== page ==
Masons and Medical Research
The Grand Master strengthens the link between the Royal College of Surgeons and Freemasonry.
John Jackson reports.
Back in 1967, to mark the 250th anniversary of the United Grand Lodge of England (UGLE), a fund (to be called the Grand Lodge 250th Anniversary Fund), was set up by asking every member of the Craft to donate £1. When the fund closed three years later, a total of £594,850 had been raised.
The sole object of the fund is the application of the income from its investments to furthering research in the science of surgery in conjunction with the Royal College of Surgeons of England.
Now the College, to show their thanks for the support given by Freemasons over the years, has elected the Grand Master, the Duke of Kent an Honorary Fellow.
In their latest report, published last September, the trustees of the fund show that in 2001, grants from the fund to the College amounted to £140,000.
This brought the total amount granted by the fund to the College since its inception to £2,712,608. The trustees also approved grants totalling £120,000 for 2002.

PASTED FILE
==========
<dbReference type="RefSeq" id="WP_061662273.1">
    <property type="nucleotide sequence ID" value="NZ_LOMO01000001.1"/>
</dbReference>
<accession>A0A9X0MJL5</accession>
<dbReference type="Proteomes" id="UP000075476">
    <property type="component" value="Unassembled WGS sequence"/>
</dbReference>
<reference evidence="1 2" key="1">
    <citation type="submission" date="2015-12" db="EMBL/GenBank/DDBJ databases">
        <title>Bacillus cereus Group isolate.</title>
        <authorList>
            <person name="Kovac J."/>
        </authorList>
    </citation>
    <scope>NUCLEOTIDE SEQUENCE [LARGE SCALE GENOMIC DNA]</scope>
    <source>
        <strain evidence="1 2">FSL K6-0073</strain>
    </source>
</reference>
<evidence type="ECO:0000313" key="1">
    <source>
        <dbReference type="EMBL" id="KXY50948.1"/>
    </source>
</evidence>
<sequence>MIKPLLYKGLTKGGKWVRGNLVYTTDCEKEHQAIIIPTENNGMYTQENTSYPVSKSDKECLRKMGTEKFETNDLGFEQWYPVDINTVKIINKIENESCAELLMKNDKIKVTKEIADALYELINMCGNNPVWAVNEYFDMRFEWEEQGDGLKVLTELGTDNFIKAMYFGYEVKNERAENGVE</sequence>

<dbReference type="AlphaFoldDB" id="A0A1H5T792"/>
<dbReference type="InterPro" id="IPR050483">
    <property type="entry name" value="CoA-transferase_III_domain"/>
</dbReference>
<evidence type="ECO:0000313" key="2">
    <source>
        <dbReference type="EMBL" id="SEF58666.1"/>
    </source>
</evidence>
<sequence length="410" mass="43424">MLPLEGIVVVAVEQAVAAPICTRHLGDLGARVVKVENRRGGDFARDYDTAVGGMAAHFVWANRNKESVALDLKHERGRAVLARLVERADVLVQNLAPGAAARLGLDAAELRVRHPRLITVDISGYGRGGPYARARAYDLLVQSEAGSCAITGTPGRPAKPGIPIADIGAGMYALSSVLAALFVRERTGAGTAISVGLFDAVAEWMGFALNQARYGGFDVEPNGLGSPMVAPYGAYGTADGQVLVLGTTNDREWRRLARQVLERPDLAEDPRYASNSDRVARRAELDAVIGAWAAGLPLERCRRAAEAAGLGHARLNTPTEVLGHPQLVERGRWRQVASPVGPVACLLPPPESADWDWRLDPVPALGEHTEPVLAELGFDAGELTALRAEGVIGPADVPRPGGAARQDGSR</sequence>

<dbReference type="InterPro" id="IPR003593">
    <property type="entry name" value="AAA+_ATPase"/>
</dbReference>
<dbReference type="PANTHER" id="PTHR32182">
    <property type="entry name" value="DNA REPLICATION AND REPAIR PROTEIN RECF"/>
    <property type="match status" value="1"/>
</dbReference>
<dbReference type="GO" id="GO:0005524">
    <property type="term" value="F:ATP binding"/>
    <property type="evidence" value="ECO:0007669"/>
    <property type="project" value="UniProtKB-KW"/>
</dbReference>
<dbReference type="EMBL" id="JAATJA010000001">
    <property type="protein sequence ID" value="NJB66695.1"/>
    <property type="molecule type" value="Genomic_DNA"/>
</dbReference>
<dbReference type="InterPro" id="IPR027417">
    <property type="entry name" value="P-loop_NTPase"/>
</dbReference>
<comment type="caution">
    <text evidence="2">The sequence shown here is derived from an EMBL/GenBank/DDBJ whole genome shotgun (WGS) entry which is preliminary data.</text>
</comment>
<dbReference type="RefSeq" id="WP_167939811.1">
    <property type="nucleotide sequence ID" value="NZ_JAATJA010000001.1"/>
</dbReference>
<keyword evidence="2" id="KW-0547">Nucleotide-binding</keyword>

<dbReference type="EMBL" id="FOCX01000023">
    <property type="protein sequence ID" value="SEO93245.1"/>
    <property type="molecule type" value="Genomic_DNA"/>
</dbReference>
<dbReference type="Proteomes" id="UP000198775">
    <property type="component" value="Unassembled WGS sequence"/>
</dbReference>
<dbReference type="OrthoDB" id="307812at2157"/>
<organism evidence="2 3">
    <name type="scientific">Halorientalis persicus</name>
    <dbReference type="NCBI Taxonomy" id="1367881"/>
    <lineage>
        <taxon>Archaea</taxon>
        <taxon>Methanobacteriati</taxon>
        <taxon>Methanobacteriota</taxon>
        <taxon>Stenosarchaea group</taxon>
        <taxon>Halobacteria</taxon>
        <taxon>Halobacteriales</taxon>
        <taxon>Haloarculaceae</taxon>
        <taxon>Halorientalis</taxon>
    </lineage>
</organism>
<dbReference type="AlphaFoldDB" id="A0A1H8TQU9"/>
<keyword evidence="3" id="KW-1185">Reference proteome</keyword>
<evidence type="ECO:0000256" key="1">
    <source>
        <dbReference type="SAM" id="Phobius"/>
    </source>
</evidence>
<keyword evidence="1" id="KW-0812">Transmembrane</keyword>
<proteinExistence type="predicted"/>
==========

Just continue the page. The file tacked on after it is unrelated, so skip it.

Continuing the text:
To underline the close bond between the College and English Freemasonry, members of the College explained their work when they addressed the Regular Convocation of Supreme Grand Chapter in February last year. At that convocation they spoke about the work being carried out by Freemasons' Research Fellows.
There is considerable competition for research fellowships granted by the College, funded by 33 companies, trusts and organisations, 13 joint award bodies and 38 endowment and legacy funds.
The College received more than 140 applications in 2002-2003 for one-year fellowships, but only about 30 are awarded each year, each worth around £40,000.
To further emphasise the close relationship between Freemasonry and surgical research, the Pro Grand Master, the Marquess of Northampton, accompanied by Deputy Grand Master lain Ross Bryce, Assistant Grand Master David Williamson and other senior Masons, visited the College last September.
During that visit, Professor Sir Peter Bell, chairman of the College Surgical Research Fellowship Scheme, and other College members, demonstrated various modern techniques used in training surgeons.
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